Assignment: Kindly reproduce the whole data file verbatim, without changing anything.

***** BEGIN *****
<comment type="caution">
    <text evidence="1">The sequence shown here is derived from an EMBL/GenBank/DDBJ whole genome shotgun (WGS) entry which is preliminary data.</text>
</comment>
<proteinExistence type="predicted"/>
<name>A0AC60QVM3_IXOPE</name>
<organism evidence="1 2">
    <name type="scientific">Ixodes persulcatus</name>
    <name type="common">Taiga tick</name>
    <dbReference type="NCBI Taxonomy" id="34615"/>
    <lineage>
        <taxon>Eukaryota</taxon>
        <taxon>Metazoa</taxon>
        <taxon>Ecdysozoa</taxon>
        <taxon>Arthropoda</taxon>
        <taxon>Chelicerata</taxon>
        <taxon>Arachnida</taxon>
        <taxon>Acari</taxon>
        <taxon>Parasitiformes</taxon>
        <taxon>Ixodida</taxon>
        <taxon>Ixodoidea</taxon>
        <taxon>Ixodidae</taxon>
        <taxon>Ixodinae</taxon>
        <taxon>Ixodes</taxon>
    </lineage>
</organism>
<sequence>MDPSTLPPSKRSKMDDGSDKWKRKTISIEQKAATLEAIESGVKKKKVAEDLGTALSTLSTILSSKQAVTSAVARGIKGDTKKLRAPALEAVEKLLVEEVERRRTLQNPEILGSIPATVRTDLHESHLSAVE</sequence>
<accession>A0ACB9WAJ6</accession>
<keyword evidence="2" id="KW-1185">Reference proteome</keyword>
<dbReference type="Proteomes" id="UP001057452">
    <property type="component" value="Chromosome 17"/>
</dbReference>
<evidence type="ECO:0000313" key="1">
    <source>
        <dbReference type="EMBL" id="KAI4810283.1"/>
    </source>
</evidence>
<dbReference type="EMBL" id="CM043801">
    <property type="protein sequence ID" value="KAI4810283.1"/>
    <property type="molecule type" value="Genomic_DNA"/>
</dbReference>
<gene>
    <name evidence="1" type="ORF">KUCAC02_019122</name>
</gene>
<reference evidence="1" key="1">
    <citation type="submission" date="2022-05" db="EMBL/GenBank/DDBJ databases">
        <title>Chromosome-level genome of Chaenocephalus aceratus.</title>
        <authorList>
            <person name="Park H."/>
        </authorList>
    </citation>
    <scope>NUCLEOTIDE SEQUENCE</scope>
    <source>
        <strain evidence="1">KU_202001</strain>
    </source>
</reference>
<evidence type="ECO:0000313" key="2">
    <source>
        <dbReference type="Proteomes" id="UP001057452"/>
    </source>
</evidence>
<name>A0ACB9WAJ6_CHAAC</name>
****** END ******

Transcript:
<comment type="caution">
    <text evidence="1">The sequence shown here is derived from an EMBL/GenBank/DDBJ whole genome shotgun (WGS) entry which is preliminary data.</text>
</comment>
<proteinExistence type="predicted"/>
<name>A0AC60QVM3_IXOPE</name>
<organism evidence="1 2">
    <name type="scientific">Ixodes persulcatus</name>
    <name type="common">Taiga tick</name>
    <dbReference type="NCBI Taxonomy" id="34615"/>
    <lineage>
        <taxon>Eukaryota</taxon>
        <taxon>Metazoa</taxon>
        <taxon>Ecdysozoa</taxon>
        <taxon>Arthropoda</taxon>
        <taxon>Chelicerata</taxon>
        <taxon>Arachnida</taxon>
        <taxon>Acari</taxon>
        <taxon>Parasitiformes</taxon>
        <taxon>Ixodida</taxon>
        <taxon>Ixodoidea</taxon>
        <taxon>Ixodidae</taxon>
        <taxon>Ixodinae</taxon>
        <taxon>Ixodes</taxon>
    </lineage>
</organism>
<sequence>MDPSTLPPSKRSKMDDGSDKWKRKTISIEQKAATLEAIESGVKKKKVAEDLGTALSTLSTILSSKQAVTSAVARGIKGDTKKLRAPALEAVEKLLVEEVERRRTLQNPEILGSIPATVRTDLHESHLSAVE</sequence>
<accession>A0ACB9WAJ6</accession>
<keyword evidence="2" id="KW-1185">Reference proteome</keyword>
<dbReference type="Proteomes" id="UP001057452">
    <property type="component" value="Chromosome 17"/>
</dbReference>
<evidence type="ECO:0000313" key="1">
    <source>
        <dbReference type="EMBL" id="KAI4810283.1"/>
    </source>
</evidence>
<dbReference type="EMBL" id="CM043801">
    <property type="protein sequence ID" value="KAI4810283.1"/>
    <property type="molecule type" value="Genomic_DNA"/>
</dbReference>
<gene>
    <name evidence="1" type="ORF">KUCAC02_019122</name>
</gene>
<reference evidence="1" key="1">
    <citation type="submission" date="2022-05" db="EMBL/GenBank/DDBJ databases">
        <title>Chromosome-level genome of Chaenocephalus aceratus.</title>
        <authorList>
            <person name="Park H."/>
        </authorList>
    </citation>
    <scope>NUCLEOTIDE SEQUENCE</scope>
    <source>
        <strain evidence="1">KU_202001</strain>
    </source>
</reference>
<evidence type="ECO:0000313" key="2">
    <source>
        <dbReference type="Proteomes" id="UP001057452"/>
    </source>
</evidence>
<name>A0ACB9WAJ6_CHAAC</name>